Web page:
Research Highlights: This study reviews the available literature on processed non-timber forest products (NTFPs) in order to comprehensively identify relevant factors enabling or constraining their potential to contribute to rural development. Background and Objectives: NTFPs, such as wild foods, medicinal plants, and raw materials for handicrafts, make significant contributions to rural livelihoods. NTFPs can help fulfil households’ subsistence and consumption needs, serve as a safety-net in times of crises, and provide cash income. In particular, the processing of NTFPs has often been suggested to positively influence sustainable economic development in rural areas. However, despite rising interest and recognition of the potential contributions of such industries as key sources of employment and their strategic role in overall growth strategies of developing countries, many NTFP processing enterprises remain in the informal sector and an in-depth understanding of the underlying factors is lacking. This review aims to identify enabling and constraining factors affecting NTFP processing enterprises. Materials and Methods: Using systematic review methodology, studies investigating commercialized, processed NTFPs and their economic impacts have been identified and the current evidence base with regard to NTFP processing and small and medium sized enterprise (SME) development synthesized. Results: Despite the diverse nature of NTFPs, a number of constraining and enabling factors affecting NTFP processing and commercialization were identified. The former includes aspects such as the lack of resource access (finances, skills, technologies, etc.), market information, and basic infrastructure; the latter, amongst others, the role of key entrepreneurs; and cooperation across the value chain, amongst producers, and among members of the institutional environment or an abundant resource base. Moving from small-scale NTFP commercialization in local markets to more mature NTFP value chains reaching export markets, the increasing role of cooperation and having a supportive institutional framework in place, becomes apparent. Conclusions: Overall, successful NTFP processing strongly depends on the socio-economic and environmental context in question, requiring a holistic approach tailored to the respective context and value chain. Full article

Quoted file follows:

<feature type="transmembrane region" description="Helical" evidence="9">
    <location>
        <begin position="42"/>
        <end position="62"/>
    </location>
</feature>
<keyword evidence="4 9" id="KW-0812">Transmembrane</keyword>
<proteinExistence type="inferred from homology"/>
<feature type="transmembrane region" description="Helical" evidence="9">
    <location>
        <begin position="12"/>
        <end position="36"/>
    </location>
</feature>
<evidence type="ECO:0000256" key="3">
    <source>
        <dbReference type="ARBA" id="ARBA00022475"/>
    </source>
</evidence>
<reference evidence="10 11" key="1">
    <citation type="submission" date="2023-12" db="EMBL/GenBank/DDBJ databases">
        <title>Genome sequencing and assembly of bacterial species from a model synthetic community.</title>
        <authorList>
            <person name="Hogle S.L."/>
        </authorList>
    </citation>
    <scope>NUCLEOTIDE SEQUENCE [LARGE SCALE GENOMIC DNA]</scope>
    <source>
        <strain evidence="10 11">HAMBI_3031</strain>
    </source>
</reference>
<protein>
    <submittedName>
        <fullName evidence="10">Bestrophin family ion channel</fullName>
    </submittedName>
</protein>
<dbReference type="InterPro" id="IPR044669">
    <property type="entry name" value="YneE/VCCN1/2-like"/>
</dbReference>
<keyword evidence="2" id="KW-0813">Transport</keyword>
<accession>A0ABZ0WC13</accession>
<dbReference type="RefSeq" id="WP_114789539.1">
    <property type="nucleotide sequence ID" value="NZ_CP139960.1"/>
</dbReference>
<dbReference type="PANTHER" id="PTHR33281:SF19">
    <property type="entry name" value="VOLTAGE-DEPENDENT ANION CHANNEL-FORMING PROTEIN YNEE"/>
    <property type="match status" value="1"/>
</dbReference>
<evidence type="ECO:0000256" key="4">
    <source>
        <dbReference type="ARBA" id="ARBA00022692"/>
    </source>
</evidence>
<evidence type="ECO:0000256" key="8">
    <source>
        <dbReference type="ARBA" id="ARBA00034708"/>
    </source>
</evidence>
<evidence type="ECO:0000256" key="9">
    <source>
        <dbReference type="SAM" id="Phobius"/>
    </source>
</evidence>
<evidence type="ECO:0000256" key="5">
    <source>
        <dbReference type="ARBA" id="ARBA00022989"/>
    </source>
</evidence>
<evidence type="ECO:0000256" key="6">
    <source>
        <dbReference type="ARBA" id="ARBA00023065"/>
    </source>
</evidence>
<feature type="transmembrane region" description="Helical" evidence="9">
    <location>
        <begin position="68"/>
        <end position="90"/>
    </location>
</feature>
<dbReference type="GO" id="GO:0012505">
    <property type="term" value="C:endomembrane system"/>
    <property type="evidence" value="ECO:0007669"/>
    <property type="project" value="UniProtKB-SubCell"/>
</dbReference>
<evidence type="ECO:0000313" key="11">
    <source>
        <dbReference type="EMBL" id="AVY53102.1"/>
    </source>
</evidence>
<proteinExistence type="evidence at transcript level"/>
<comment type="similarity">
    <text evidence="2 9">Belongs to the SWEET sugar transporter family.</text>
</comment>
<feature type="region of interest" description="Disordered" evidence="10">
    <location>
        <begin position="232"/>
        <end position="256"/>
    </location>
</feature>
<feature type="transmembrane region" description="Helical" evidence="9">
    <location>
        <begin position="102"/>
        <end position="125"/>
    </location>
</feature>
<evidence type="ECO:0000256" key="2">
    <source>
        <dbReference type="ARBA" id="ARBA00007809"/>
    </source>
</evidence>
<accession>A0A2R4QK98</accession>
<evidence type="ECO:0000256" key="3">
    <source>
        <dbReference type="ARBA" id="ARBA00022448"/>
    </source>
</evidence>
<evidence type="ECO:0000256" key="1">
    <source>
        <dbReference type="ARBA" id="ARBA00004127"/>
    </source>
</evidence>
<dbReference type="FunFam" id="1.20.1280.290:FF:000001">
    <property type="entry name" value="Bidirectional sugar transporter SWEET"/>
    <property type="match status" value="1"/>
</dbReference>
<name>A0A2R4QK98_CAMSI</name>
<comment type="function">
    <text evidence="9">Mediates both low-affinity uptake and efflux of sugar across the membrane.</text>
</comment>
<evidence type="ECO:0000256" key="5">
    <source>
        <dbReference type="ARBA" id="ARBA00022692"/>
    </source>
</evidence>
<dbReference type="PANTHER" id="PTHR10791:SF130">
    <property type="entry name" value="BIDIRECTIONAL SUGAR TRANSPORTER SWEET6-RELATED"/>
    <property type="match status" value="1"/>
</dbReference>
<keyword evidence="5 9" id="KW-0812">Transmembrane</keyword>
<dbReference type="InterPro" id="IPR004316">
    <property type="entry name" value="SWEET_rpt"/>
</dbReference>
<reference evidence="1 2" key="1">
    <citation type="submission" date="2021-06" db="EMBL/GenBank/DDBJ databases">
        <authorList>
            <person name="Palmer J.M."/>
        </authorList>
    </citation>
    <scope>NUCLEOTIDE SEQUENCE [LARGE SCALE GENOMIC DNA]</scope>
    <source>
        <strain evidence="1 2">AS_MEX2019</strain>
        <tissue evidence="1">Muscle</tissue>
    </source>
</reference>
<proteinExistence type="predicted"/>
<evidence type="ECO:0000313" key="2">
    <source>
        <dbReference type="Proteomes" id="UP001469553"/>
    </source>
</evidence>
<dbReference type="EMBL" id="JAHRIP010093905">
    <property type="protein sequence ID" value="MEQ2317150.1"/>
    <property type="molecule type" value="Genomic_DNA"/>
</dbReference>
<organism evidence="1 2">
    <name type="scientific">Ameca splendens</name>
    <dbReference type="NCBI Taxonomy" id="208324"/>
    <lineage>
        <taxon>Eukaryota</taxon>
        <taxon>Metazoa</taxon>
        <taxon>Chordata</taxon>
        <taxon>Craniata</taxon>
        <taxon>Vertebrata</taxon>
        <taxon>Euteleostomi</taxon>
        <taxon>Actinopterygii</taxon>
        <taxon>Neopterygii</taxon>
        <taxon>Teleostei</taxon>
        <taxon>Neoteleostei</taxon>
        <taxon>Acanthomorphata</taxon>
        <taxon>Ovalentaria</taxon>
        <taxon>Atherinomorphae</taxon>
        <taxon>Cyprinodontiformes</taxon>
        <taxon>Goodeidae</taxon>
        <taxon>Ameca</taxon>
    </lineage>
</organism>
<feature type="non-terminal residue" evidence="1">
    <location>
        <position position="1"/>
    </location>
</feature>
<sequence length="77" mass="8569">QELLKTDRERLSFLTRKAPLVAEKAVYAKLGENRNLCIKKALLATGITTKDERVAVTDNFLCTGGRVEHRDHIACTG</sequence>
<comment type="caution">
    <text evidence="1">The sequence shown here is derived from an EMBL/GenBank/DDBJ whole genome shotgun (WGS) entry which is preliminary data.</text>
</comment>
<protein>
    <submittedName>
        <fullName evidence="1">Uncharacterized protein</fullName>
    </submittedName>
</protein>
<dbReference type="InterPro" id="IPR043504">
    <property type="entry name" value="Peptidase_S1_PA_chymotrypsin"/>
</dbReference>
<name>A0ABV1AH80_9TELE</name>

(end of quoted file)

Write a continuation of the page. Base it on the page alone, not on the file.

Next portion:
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Open AccessReview
Wild Edible Fruits: A Systematic Review of an Under-Researched Multifunctional NTFP (Non-Timber Forest Product)
Forests 2019, 10(6), 467; https://doi.org/10.3390/f10060467 - 29 May 2019
Cited by 9
Abstract
Wild edible fruits (WEFs) are among the most widely used non-timber forest products (NTFPs), and important sources of nutrition, medicine, and income for their users. In addition to their use as food, WEF species may also yield fiber, fuel, and a range of [...] Read more.
Wild edible fruits (WEFs) are among the most widely used non-timber forest products (NTFPs), and important sources of nutrition, medicine, and income for their users. In addition to their use as food, WEF species may also yield fiber, fuel, and a range of processed products. Besides forests, WEF species also thrive in diverse environments, such as agroforestry and urban landscapes, deserts, fallows, natural lands, and plantations. Given the multifunctional, ubiquitous nature of WEFs, we conducted a systematic review on the literature specific to WEFs and highlighted links between different domains of the wider knowledge on NTFPs. We found that literature specific to WEFs was limited, and a majority of it reported ethnobotanical and taxonomic descriptions, with relatively few studies on landscape ecology, economics, and conservation of WEFs. Our review identifies priorities and emerging avenues for research and policymaking to promote sustainable WEF management and use, and subsequent biodiversity and habitat conservation. In particular, we recommend that ecosystem services, economic incentives, market innovations, and stakeholder synergies are incorporated into WEF conservation strategies. Full article
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Open AccessReview
Climate Change Impacts on Pinus pinea L. Silvicultural System for Cone Production and Ways to Contour Those Impacts: A Review Complemented with Data from Permanent Plots
Forests 2019, 10(2), 169; https://doi.org/10.3390/f10020169 - 16 Feb 2019
Cited by 6
Abstract
Umbrella pine (Pinus pinea L.) cones take three years to develop. With the increasing frequency of extreme droughts, water available for trees has decreased—climate change is a reality. The cone’s survival in its first two years of development and the average cone [...] Read more.
Umbrella pine (Pinus pinea L.) cones take three years to develop. With the increasing frequency of extreme droughts, water available for trees has decreased—climate change is a reality. The cone’s survival in its first two years of development and the average cone weight during its last year of maturation is affected, thus, reducing kernel quantity and quality. Climate change has resulted in forest fires becoming an inescapable issue in forest management planning. A literature review was carried out, focusing, on one hand, the predicted climatic changes for the Mediterranean basin and, on the other hand, the umbrella pine silvicultural mechanisms at tree, stand, and landscape levels that may help to face these constraints. Finally, the Portuguese case was focused, describing the management practices that are being adopted to achieve, even when the period of cone formation and growth include dry years, one to six tons of cones per hectare per year in adult stands. Full article